During the Soviet Union's 1979 Spartakiad, a game very similar to Roesch–Schlage was played between Evgeny Kotelnikov and the Soviet GM Yefim Geller.[15][16] In both cases a noted player (Black) forced the resignation of an otherwise-unknown (White) in a short game, prior to checkmate; however, none of the board positions shown in 2001 occurred in the later game. American GM Andrew Soltis reproduced Kotelnikov–Geller alongside Roesch–Schlage in one of his books, to illustrate a variation on the Roesch–Schlage game.[2]

White: E. Kotelnikov   Black: Y. Geller   Opening: Ruy Lopez, Worrall Attack, Sharp Line (ECO C86)[17]

1. e4 e5 2. Nf3 Nc6 3. Bb5 a6 4. Ba4 Nf6

The Kotelnikov–Geller game opened identically to Roesch–Schlage, with the same moves made through Black's fourth move.

5. 0-0 Be7 6. Qe2 b5 7. Bb3 0-0 8. c3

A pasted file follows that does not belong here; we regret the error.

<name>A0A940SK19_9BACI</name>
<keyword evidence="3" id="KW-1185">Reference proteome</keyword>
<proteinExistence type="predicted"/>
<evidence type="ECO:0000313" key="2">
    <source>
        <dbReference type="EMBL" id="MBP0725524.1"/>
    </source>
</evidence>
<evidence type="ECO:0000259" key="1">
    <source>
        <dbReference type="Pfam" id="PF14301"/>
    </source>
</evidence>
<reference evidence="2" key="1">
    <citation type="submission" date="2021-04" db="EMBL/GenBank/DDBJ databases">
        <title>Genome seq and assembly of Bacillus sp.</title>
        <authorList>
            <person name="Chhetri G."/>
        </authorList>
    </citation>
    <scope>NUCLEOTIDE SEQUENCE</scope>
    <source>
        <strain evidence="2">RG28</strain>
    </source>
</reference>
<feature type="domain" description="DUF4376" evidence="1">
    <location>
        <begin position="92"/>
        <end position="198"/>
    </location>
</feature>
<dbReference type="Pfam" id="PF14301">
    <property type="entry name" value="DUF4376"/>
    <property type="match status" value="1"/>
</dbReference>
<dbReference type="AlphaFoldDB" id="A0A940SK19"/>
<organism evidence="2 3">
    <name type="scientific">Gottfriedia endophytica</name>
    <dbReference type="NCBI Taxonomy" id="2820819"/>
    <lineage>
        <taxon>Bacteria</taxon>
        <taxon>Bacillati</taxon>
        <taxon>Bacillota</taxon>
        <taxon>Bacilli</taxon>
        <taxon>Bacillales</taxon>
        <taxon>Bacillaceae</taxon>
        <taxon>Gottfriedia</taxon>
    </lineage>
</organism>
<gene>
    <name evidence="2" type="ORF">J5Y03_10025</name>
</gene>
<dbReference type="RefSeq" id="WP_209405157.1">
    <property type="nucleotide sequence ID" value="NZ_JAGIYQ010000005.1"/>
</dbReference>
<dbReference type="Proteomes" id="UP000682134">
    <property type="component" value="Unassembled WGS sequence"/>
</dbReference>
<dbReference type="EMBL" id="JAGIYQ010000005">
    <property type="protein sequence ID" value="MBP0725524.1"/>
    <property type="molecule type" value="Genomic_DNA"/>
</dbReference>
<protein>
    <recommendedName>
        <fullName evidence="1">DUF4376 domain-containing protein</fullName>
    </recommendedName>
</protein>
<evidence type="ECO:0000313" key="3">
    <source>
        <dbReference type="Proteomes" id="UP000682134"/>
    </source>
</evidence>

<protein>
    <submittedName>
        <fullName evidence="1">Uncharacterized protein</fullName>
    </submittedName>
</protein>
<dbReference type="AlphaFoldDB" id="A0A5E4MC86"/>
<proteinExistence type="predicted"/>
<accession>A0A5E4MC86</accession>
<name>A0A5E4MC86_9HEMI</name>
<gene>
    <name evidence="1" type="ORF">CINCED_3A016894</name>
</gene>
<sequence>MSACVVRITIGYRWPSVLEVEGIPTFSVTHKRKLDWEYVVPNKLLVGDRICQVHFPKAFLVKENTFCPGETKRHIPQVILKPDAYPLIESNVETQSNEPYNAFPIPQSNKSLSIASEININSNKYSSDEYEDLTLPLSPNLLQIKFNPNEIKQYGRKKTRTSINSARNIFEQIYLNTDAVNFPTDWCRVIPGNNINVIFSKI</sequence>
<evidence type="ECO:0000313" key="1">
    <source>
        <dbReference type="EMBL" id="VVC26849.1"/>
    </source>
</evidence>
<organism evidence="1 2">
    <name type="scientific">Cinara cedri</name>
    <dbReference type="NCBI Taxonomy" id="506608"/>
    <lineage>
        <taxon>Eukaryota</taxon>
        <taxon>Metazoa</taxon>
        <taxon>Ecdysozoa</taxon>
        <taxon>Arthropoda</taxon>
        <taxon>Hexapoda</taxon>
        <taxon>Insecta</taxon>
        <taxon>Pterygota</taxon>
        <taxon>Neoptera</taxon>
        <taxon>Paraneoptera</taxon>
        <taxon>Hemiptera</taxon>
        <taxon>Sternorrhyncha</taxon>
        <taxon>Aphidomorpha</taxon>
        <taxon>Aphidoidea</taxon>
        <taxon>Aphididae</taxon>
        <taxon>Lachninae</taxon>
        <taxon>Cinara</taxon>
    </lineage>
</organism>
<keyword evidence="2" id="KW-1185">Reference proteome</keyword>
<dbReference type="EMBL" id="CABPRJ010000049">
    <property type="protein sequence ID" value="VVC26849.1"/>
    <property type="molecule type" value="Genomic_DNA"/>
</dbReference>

From move 5 through move 8, seven turns were taken, though no material was captured. Kotelnikov and Geller each made the same moves as Roesch and Schlage, though in different orders, thus permuting them with the result that no board positions were identical in this section between the two games, except when Kotelnikov played 8.c3, at which point the two games' positions again coincided. The game's play during this phase thus transposed to the corresponding position in the Roesch–Schlage game.

8... d5 9. exd5 Nxd5 10. Nxe5 Nf4! 11. Qe4 Nxe5 12. Qxa8?

Beginning with 8...d5, play again proceeded identically with Roesch–Schlage through move 12, with matching board positions throughout.